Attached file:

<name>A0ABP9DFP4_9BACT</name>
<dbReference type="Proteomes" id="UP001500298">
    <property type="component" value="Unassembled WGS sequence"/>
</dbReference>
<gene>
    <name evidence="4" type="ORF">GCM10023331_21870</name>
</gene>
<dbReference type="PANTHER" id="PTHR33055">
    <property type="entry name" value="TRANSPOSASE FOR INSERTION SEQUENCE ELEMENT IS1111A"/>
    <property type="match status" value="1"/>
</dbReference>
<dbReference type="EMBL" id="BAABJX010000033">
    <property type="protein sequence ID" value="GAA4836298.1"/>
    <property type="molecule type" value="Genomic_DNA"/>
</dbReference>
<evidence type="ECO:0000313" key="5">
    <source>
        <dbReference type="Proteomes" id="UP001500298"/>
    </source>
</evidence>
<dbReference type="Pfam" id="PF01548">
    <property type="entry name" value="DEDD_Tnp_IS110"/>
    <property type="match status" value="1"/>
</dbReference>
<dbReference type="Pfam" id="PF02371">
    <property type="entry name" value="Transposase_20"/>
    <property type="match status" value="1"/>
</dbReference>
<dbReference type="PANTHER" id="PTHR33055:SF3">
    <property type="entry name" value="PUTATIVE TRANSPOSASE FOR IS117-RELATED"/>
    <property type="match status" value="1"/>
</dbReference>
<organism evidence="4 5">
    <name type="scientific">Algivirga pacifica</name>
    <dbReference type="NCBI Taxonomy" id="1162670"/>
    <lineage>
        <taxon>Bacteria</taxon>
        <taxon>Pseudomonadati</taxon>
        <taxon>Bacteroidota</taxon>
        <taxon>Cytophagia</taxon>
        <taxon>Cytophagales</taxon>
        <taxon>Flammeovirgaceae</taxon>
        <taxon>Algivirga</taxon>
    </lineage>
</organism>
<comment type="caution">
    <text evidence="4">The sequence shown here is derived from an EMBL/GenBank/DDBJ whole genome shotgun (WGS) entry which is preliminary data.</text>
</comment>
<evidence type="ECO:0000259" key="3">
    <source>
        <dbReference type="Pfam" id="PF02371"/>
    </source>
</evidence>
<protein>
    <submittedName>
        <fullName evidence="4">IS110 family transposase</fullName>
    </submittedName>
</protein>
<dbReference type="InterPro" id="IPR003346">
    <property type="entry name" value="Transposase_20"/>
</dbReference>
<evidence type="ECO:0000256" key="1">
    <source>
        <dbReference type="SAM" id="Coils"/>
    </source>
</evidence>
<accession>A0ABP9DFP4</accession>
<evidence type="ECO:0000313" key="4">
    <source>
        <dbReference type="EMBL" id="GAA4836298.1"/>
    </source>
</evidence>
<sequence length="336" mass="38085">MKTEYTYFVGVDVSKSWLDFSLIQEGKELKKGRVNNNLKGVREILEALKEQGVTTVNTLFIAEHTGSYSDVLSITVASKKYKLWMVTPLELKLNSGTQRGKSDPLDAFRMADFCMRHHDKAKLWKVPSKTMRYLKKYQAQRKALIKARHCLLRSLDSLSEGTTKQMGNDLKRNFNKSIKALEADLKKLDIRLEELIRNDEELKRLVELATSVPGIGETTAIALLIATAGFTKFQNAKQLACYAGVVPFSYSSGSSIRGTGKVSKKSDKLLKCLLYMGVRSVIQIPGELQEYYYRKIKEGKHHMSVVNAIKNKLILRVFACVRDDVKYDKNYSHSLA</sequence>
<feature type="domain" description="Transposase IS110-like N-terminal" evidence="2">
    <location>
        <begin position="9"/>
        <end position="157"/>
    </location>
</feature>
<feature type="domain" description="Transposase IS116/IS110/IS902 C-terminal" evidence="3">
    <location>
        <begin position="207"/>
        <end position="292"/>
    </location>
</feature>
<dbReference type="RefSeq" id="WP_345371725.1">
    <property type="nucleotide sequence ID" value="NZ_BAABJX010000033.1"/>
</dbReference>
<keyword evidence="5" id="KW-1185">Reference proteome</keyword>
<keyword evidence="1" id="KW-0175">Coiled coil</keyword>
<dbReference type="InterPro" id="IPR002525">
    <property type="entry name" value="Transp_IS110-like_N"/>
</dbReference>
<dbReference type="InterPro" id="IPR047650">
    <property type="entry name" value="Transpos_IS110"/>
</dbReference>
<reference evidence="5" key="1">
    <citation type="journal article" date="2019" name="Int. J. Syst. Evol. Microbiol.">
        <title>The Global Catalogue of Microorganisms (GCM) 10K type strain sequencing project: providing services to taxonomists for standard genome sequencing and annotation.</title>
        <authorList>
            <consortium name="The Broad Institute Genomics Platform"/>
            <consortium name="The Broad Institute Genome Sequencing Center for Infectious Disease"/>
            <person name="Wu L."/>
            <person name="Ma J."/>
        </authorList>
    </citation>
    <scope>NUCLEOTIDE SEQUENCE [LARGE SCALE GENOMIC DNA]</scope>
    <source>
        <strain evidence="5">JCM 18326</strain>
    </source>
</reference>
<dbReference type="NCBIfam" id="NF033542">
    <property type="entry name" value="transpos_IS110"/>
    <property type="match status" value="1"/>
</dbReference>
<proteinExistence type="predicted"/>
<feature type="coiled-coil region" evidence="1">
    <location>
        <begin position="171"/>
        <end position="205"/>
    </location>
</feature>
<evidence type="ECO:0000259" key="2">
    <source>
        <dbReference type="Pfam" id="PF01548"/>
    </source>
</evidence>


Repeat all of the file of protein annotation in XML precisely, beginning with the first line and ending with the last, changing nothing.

<name>A0ABP9DFP4_9BACT</name>
<dbReference type="Proteomes" id="UP001500298">
    <property type="component" value="Unassembled WGS sequence"/>
</dbReference>
<gene>
    <name evidence="4" type="ORF">GCM10023331_21870</name>
</gene>
<dbReference type="PANTHER" id="PTHR33055">
    <property type="entry name" value="TRANSPOSASE FOR INSERTION SEQUENCE ELEMENT IS1111A"/>
    <property type="match status" value="1"/>
</dbReference>
<dbReference type="EMBL" id="BAABJX010000033">
    <property type="protein sequence ID" value="GAA4836298.1"/>
    <property type="molecule type" value="Genomic_DNA"/>
</dbReference>
<evidence type="ECO:0000313" key="5">
    <source>
        <dbReference type="Proteomes" id="UP001500298"/>
    </source>
</evidence>
<dbReference type="Pfam" id="PF01548">
    <property type="entry name" value="DEDD_Tnp_IS110"/>
    <property type="match status" value="1"/>
</dbReference>
<dbReference type="Pfam" id="PF02371">
    <property type="entry name" value="Transposase_20"/>
    <property type="match status" value="1"/>
</dbReference>
<dbReference type="PANTHER" id="PTHR33055:SF3">
    <property type="entry name" value="PUTATIVE TRANSPOSASE FOR IS117-RELATED"/>
    <property type="match status" value="1"/>
</dbReference>
<organism evidence="4 5">
    <name type="scientific">Algivirga pacifica</name>
    <dbReference type="NCBI Taxonomy" id="1162670"/>
    <lineage>
        <taxon>Bacteria</taxon>
        <taxon>Pseudomonadati</taxon>
        <taxon>Bacteroidota</taxon>
        <taxon>Cytophagia</taxon>
        <taxon>Cytophagales</taxon>
        <taxon>Flammeovirgaceae</taxon>
        <taxon>Algivirga</taxon>
    </lineage>
</organism>
<comment type="caution">
    <text evidence="4">The sequence shown here is derived from an EMBL/GenBank/DDBJ whole genome shotgun (WGS) entry which is preliminary data.</text>
</comment>
<evidence type="ECO:0000259" key="3">
    <source>
        <dbReference type="Pfam" id="PF02371"/>
    </source>
</evidence>
<protein>
    <submittedName>
        <fullName evidence="4">IS110 family transposase</fullName>
    </submittedName>
</protein>
<dbReference type="InterPro" id="IPR003346">
    <property type="entry name" value="Transposase_20"/>
</dbReference>
<evidence type="ECO:0000256" key="1">
    <source>
        <dbReference type="SAM" id="Coils"/>
    </source>
</evidence>
<accession>A0ABP9DFP4</accession>
<evidence type="ECO:0000313" key="4">
    <source>
        <dbReference type="EMBL" id="GAA4836298.1"/>
    </source>
</evidence>
<sequence length="336" mass="38085">MKTEYTYFVGVDVSKSWLDFSLIQEGKELKKGRVNNNLKGVREILEALKEQGVTTVNTLFIAEHTGSYSDVLSITVASKKYKLWMVTPLELKLNSGTQRGKSDPLDAFRMADFCMRHHDKAKLWKVPSKTMRYLKKYQAQRKALIKARHCLLRSLDSLSEGTTKQMGNDLKRNFNKSIKALEADLKKLDIRLEELIRNDEELKRLVELATSVPGIGETTAIALLIATAGFTKFQNAKQLACYAGVVPFSYSSGSSIRGTGKVSKKSDKLLKCLLYMGVRSVIQIPGELQEYYYRKIKEGKHHMSVVNAIKNKLILRVFACVRDDVKYDKNYSHSLA</sequence>
<feature type="domain" description="Transposase IS110-like N-terminal" evidence="2">
    <location>
        <begin position="9"/>
        <end position="157"/>
    </location>
</feature>
<feature type="domain" description="Transposase IS116/IS110/IS902 C-terminal" evidence="3">
    <location>
        <begin position="207"/>
        <end position="292"/>
    </location>
</feature>
<dbReference type="RefSeq" id="WP_345371725.1">
    <property type="nucleotide sequence ID" value="NZ_BAABJX010000033.1"/>
</dbReference>
<keyword evidence="5" id="KW-1185">Reference proteome</keyword>
<keyword evidence="1" id="KW-0175">Coiled coil</keyword>
<dbReference type="InterPro" id="IPR002525">
    <property type="entry name" value="Transp_IS110-like_N"/>
</dbReference>
<dbReference type="InterPro" id="IPR047650">
    <property type="entry name" value="Transpos_IS110"/>
</dbReference>
<reference evidence="5" key="1">
    <citation type="journal article" date="2019" name="Int. J. Syst. Evol. Microbiol.">
        <title>The Global Catalogue of Microorganisms (GCM) 10K type strain sequencing project: providing services to taxonomists for standard genome sequencing and annotation.</title>
        <authorList>
            <consortium name="The Broad Institute Genomics Platform"/>
            <consortium name="The Broad Institute Genome Sequencing Center for Infectious Disease"/>
            <person name="Wu L."/>
            <person name="Ma J."/>
        </authorList>
    </citation>
    <scope>NUCLEOTIDE SEQUENCE [LARGE SCALE GENOMIC DNA]</scope>
    <source>
        <strain evidence="5">JCM 18326</strain>
    </source>
</reference>
<dbReference type="NCBIfam" id="NF033542">
    <property type="entry name" value="transpos_IS110"/>
    <property type="match status" value="1"/>
</dbReference>
<proteinExistence type="predicted"/>
<feature type="coiled-coil region" evidence="1">
    <location>
        <begin position="171"/>
        <end position="205"/>
    </location>
</feature>
<evidence type="ECO:0000259" key="2">
    <source>
        <dbReference type="Pfam" id="PF01548"/>
    </source>
</evidence>